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Buddha Thangka Collection

Amitabha Buddha of Infinite Light Thangka

Amitabha is Lord of the Lotus Family and the Sukhavati Pure Land — which literally can mean “happy land”. He is probably the best known of the Enlightened manifestations in Mahayana — aside from Shakyamuni Buddha himself. Amitabha is the primary Buddha in many Pure Land Buddhism schools, and is very important in Vajrayana and Tibetan Buddhism. Second only to Amitabha in popularity would be his spiritual son in the Lotus (Padma) family, Avalokiteshvara.

Maitreya Buddha- The Future Buddha Thangka

Maitreya is a bodhisattva who will appear on Earth in the future, achieve complete enlightenment, and teach the pure dharma. According to scriptures, Maitreya will be a successor to the present Buddha, Gautama Buddha (also known as Śākyamuni Buddha).

Medicine Buddha (The cure for all remedy) Thangka

The Medicine Buddha is, as the name implies, the Healing Buddha. In the traditional paintings (Tibetan thangka) he is surrounded by various herbs and medicine, with halos of healing energy radiating from his head and body. Sometimes the Medicine Buddha is also called the Blue Buddha, or the Lapis Lazuli Light Buddha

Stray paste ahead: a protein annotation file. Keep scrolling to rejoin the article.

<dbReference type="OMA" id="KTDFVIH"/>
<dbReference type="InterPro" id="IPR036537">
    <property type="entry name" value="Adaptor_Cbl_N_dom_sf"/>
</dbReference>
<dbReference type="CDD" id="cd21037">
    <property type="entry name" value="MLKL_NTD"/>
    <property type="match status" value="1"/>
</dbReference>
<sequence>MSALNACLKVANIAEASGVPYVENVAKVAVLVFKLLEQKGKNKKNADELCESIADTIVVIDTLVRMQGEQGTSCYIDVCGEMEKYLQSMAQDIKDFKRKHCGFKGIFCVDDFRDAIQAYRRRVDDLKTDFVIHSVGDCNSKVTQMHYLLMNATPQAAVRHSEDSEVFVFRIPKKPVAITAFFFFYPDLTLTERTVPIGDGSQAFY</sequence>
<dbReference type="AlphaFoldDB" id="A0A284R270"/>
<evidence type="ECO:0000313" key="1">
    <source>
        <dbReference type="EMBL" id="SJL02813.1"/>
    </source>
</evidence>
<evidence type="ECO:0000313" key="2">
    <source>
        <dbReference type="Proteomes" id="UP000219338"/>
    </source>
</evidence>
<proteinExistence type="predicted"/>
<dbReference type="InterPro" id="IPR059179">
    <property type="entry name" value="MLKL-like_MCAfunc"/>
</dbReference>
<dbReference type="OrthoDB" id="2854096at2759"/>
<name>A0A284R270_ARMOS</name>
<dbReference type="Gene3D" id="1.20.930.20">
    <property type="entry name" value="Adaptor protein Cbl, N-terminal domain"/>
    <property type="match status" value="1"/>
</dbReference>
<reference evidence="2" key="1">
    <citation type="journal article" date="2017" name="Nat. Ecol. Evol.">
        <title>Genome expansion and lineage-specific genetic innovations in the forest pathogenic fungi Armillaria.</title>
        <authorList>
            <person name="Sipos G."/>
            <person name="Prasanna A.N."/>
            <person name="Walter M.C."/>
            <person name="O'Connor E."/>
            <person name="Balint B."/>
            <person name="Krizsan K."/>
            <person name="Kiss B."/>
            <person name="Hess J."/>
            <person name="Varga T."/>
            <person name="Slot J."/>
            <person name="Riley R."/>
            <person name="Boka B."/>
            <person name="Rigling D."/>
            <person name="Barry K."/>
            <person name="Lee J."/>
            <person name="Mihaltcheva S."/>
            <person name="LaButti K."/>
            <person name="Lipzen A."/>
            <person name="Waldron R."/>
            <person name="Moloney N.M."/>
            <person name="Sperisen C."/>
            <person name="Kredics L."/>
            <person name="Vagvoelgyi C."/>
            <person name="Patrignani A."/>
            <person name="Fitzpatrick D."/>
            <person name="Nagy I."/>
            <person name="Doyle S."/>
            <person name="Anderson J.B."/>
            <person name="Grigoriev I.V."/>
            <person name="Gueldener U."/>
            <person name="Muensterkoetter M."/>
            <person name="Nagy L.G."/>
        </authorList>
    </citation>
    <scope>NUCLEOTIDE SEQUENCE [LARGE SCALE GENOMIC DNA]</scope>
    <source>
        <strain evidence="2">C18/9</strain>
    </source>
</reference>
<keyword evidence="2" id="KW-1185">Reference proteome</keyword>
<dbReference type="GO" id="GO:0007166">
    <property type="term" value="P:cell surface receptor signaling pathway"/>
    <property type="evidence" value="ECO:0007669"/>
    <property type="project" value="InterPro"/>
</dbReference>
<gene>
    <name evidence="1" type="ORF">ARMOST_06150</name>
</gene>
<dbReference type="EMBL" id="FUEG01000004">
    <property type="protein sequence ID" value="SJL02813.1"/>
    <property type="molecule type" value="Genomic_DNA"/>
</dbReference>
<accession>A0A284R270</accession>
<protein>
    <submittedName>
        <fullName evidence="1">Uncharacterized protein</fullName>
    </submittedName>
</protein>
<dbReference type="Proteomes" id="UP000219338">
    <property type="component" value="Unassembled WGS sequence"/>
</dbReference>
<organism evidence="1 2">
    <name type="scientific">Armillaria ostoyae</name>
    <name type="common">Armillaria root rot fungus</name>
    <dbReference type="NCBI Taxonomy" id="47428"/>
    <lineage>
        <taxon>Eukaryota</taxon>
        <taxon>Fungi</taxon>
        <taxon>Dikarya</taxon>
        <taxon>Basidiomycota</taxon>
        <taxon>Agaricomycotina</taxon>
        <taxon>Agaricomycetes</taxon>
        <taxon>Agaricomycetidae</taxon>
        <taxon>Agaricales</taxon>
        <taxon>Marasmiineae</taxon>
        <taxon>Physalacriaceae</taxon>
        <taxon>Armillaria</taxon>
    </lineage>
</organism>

Mantra:-Namo bhagavate bhaisajyaguru-vaidurya prabha-rajaya tathagataya arhate samyak- sambuddhaya tadyatha. Om bhaisajye bhaisajye bhaisajya-samudgate svaha!

Shakyamuni Buddha Thangka- The Enlighten One

Born as the crown prince of the great Shakya Kingdom in Nepal, the young Siddhartha Gautama was groomed to be a king in accordance with the wishes of his royal father. However, when he was about 29 years old, he learned of the deep suffering experienced in life by people. He left his palace life, gave up his fine garments and jewelry in order to find the causes of this suffering and the means to overcome it. After about six years of study, self-deprivation, and deep meditation he finally realized his goal. He had become an enlightened one (The Buddha). After this, he is said to have walked to a deer park in Sarnath (Benares) on the outskirts of Varanasi in India. Here he gave his first sermon, an event which is called the turning of the wheel of Buddhist law (Dharmacakra). The wheel as a metaphor for Buddha’s teaching will become a prevalent symbol in Buddhist art.

The Life of Shakyamuni Buddha Thangka

The thangka paintings of the Life of Buddha narrates the most relevant episodes of the life of Siddhartha known as the “Twelve Great Deeds of the Buddha’s Life”.
These artworks are not meant to be just an illustration of the main events of the historical Buddha, but they are considered to be a visual representation of several philosophical aspects of the Buddhism, especially the progress towards the achievement of spiritual enlightenment.

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